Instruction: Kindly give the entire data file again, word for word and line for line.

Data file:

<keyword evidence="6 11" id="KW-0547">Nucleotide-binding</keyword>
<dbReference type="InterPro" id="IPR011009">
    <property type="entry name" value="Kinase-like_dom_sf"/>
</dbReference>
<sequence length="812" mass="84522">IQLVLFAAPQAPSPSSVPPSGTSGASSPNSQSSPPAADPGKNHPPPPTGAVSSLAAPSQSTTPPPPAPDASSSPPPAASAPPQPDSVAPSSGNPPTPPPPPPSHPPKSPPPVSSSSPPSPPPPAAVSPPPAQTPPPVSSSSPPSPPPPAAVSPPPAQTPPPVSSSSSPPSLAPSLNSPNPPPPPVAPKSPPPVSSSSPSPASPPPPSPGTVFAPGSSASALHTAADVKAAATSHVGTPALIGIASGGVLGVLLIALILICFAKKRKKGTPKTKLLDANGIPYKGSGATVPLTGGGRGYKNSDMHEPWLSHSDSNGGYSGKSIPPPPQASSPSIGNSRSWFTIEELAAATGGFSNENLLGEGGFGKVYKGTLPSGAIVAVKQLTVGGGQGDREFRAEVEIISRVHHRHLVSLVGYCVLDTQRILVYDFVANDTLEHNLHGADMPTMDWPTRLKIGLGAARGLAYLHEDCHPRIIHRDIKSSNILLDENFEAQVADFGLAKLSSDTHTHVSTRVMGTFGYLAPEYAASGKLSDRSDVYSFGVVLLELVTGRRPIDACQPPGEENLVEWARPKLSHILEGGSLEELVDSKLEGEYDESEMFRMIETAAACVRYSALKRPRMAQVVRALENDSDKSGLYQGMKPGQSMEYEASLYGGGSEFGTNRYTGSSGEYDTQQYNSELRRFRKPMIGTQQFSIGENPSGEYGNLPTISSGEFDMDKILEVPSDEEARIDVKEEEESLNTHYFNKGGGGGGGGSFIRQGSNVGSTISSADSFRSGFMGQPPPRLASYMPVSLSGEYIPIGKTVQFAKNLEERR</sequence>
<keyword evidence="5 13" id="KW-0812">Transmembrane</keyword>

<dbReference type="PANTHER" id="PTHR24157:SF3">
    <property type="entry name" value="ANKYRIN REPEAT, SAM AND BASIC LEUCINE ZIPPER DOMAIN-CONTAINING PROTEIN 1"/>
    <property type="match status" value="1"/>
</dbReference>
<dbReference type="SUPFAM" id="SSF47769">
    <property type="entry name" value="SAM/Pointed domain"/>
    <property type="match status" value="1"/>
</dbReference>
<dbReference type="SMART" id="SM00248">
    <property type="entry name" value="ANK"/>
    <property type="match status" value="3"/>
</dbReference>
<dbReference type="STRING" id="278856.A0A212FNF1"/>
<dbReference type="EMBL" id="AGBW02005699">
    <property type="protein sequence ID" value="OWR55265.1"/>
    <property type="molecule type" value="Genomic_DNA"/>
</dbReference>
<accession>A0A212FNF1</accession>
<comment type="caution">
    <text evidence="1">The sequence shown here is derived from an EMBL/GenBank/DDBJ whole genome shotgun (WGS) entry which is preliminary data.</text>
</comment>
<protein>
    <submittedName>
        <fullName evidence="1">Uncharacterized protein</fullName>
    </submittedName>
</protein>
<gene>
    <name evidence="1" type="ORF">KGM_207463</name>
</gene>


<keyword evidence="6 11" id="KW-0547">Nucleotide-binding</keyword>
<dbReference type="InterPro" id="IPR011009">
    <property type="entry name" value="Kinase-like_dom_sf"/>
</dbReference>
<sequence length="812" mass="84522">IQLVLFAAPQAPSPSSVPPSGTSGASSPNSQSSPPAADPGKNHPPPPTGAVSSLAAPSQSTTPPPPAPDASSSPPPAASAPPQPDSVAPSSGNPPTPPPPPPSHPPKSPPPVSSSSPPSPPPPAAVSPPPAQTPPPVSSSSPPSPPPPAAVSPPPAQTPPPVSSSSSPPSLAPSLNSPNPPPPPVAPKSPPPVSSSSPSPASPPPPSPGTVFAPGSSASALHTAADVKAAATSHVGTPALIGIASGGVLGVLLIALILICFAKKRKKGTPKTKLLDANGIPYKGSGATVPLTGGGRGYKNSDMHEPWLSHSDSNGGYSGKSIPPPPQASSPSIGNSRSWFTIEELAAATGGFSNENLLGEGGFGKVYKGTLPSGAIVAVKQLTVGGGQGDREFRAEVEIISRVHHRHLVSLVGYCVLDTQRILVYDFVANDTLEHNLHGADMPTMDWPTRLKIGLGAARGLAYLHEDCHPRIIHRDIKSSNILLDENFEAQVADFGLAKLSSDTHTHVSTRVMGTFGYLAPEYAASGKLSDRSDVYSFGVVLLELVTGRRPIDACQPPGEENLVEWARPKLSHILEGGSLEELVDSKLEGEYDESEMFRMIETAAACVRYSALKRPRMAQVVRALENDSDKSGLYQGMKPGQSMEYEASLYGGGSEFGTNRYTGSSGEYDTQQYNSELRRFRKPMIGTQQFSIGENPSGEYGNLPTISSGEFDMDKILEVPSDEEARIDVKEEEESLNTHYFNKGGGGGGGGSFIRQGSNVGSTISSADSFRSGFMGQPPPRLASYMPVSLSGEYIPIGKTVQFAKNLEERR</sequence>
<keyword evidence="5 13" id="KW-0812">Transmembrane</keyword>

<dbReference type="PANTHER" id="PTHR24157:SF3">
    <property type="entry name" value="ANKYRIN REPEAT, SAM AND BASIC LEUCINE ZIPPER DOMAIN-CONTAINING PROTEIN 1"/>
    <property type="match status" value="1"/>
</dbReference>
<dbReference type="SUPFAM" id="SSF47769">
    <property type="entry name" value="SAM/Pointed domain"/>
    <property type="match status" value="1"/>
</dbReference>
<dbReference type="SMART" id="SM00248">
    <property type="entry name" value="ANK"/>
    <property type="match status" value="3"/>
</dbReference>
<dbReference type="STRING" id="278856.A0A212FNF1"/>
<dbReference type="EMBL" id="AGBW02005699">
    <property type="protein sequence ID" value="OWR55265.1"/>
    <property type="molecule type" value="Genomic_DNA"/>
</dbReference>
<accession>A0A212FNF1</accession>
<comment type="caution">
    <text evidence="1">The sequence shown here is derived from an EMBL/GenBank/DDBJ whole genome shotgun (WGS) entry which is preliminary data.</text>
</comment>
<protein>
    <submittedName>
        <fullName evidence="1">Uncharacterized protein</fullName>
    </submittedName>
</protein>
<gene>
    <name evidence="1" type="ORF">KGM_207463</name>
</gene>